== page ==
Top 5 Uses and Non-Uses of Medical Warming Cabinets

Top 5 Uses & Non-Uses of Medical Warming Cabinets

Wednesday, December 17, 2014
According to the National Hospital Quality Measures Manual, core temperatures outside the normal range pose a risk in all patients undergoing surgery. The Clinical Guidelines for the Prevention of Unplanned Perioperative Hypothermia by the American Society of PeriAnesthesia Nurses has published research that correlates impaired wound healing, adverse cardiac events, increased infection, altered drug metabolism, and coagulopathies with unplanned perioperative hypothermia. Here are some uses and non-uses for your medical warming cabinet.




1.   Blanket Warming: Warm blankets not only ensure patients feel comfortable and cozy in medical facility, but also help prevent preoperative and postoperative hypothermia as well as decreasing hospital recovery time. Using warm blankets on patients also helps ease anxiety before surgery to give them a feeling of security before undergoing surgery.


2.   Irrigation Solutions: A key purpose of an irrigating solution is to maintain both the anatomic

       and physiologic integrity of intraocular tissues. Keeping irrigation solutions warm, like blankets, helps prevents preoperative hypothermia, decrease post-operative recovery time, as well as the added benefit of providing the optimum wound healing environment and comfort with the procedure and to foster a positive patient experience.



3.    Intravenous Fluids: Intravenous therapy may be used to correct electrolyte imbalances, to deliver medications, for blood transfusion or as fluid replacement to correct, for example, dehydration or chemotherapy. Keeping these fluids warm also ensures the patient maintains the optimal internal temperature and feels comfortable during procedures.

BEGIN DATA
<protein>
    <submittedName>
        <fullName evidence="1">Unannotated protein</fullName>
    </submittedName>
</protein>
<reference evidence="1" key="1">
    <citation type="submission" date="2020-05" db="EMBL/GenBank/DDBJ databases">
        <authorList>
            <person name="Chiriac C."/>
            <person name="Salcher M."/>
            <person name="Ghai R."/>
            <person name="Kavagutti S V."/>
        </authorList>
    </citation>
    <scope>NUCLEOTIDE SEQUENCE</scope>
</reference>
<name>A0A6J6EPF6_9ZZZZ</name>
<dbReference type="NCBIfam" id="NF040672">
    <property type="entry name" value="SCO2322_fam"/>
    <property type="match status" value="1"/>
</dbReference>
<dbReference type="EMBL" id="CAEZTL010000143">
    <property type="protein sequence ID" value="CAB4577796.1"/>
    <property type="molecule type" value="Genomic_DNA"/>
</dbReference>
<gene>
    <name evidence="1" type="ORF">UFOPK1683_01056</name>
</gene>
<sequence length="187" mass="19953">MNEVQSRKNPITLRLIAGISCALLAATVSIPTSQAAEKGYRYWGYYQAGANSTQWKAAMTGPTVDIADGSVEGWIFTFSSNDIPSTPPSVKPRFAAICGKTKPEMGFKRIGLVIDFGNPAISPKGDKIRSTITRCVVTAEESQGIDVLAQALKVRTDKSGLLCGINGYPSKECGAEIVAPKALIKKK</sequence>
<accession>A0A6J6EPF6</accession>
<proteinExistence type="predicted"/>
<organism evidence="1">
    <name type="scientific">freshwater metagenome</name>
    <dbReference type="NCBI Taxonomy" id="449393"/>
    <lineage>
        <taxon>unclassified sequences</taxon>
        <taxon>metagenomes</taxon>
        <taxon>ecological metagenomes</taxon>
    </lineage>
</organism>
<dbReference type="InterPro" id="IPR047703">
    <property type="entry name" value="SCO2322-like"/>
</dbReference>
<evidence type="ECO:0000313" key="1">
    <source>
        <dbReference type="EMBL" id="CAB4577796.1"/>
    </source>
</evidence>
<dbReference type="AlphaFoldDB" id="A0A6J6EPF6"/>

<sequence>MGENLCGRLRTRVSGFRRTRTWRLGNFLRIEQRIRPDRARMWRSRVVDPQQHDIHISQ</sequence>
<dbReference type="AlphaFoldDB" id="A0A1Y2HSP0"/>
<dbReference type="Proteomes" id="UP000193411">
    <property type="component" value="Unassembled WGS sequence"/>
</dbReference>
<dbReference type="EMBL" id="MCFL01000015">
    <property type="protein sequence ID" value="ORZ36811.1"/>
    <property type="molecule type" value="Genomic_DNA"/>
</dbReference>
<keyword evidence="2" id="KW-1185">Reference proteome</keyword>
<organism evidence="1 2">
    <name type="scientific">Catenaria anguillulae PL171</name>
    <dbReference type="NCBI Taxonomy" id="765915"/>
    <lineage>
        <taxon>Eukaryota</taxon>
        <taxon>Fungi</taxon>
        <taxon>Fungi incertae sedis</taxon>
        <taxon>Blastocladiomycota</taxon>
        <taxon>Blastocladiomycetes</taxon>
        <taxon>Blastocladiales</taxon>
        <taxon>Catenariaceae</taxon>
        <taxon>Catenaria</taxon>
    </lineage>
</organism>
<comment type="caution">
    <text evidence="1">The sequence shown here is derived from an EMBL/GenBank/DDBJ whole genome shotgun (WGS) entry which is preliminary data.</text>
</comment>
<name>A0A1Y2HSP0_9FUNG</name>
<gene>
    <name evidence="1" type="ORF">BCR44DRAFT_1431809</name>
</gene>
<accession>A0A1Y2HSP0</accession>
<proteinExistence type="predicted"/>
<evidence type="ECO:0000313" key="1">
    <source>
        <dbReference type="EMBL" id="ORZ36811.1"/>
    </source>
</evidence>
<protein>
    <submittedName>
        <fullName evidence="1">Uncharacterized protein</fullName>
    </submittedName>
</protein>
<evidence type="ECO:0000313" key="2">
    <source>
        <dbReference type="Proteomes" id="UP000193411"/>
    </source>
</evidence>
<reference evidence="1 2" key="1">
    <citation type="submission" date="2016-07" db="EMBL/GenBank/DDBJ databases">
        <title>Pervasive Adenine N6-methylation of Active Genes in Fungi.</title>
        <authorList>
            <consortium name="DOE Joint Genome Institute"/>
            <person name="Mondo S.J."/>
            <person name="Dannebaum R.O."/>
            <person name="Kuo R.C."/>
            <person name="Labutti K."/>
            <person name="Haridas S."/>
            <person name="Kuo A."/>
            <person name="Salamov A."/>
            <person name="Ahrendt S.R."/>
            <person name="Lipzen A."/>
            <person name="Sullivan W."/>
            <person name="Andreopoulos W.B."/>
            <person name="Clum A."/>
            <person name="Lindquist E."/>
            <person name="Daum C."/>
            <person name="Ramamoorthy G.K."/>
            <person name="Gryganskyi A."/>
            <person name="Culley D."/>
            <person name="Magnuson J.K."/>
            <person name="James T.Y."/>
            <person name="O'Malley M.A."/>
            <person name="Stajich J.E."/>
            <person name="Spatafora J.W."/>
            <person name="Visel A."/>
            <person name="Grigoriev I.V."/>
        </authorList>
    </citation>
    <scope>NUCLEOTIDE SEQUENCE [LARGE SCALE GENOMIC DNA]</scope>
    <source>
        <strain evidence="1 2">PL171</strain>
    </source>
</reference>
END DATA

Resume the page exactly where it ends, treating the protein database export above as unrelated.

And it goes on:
4.    Injection Fluids: Each time fluids are injected, medical officials must be sure it is warm to keep the body’s temperature at the normothermia state for maximum recovery rate.


 5.    Blood: Often used in emergency settings, operating rooms, and intensive care units, blood is warmed to prevent hypothermia. It also ensures the temperature is safe for infusion.




1.       Socks: First of all, although you can heat warmer-safe blankets, warmers are not for use with keeping your personal socks warm on a cold day.

2.       Scrubs: Although it may seem tempting at times, putting your scrubs in the warming cabinet isn’t the brightest idea, for your safety and ours!

3.       Stuffed Animals: You may get a request from that cute little girl in pediatrics who just wants her teddy bear to feel more warm and fuzzy, but unless you want a half-baked teddy bear, that’s a no-no!

 4.       Food: We all have those days where we are running late and there is just no time for breakfast. At times like this, your facility’s warming cabinet may just look like an over-priced, large oven waiting to heat up your cold bagel. But again, food is another thing that should not be placed in the warming cabinet.

5.       Drinks: Some days you may be all over your medical center and think putting your coffee in a warmer is the only way to ensure it stays warm. Well, unless you want a patient’s blanket to smell like a Starbucks coffee shop, we suggest you stick to the microwave!



Now that you know what to put, and what not to put in a warming cabinet, come check out our full-line of medical warming cabinets and see which warmer is best for your hypothermia prevention needs!

FHC Blanket Warmers



"Maintain Perioperative Normothermia in Surgical Patients." Maintain Perioperative Normothermia in Surgical Patients. The Institute for Healthcare Improvement (IHI), 1 Jan. 2014. Web. 17 Dec. 2014. <>.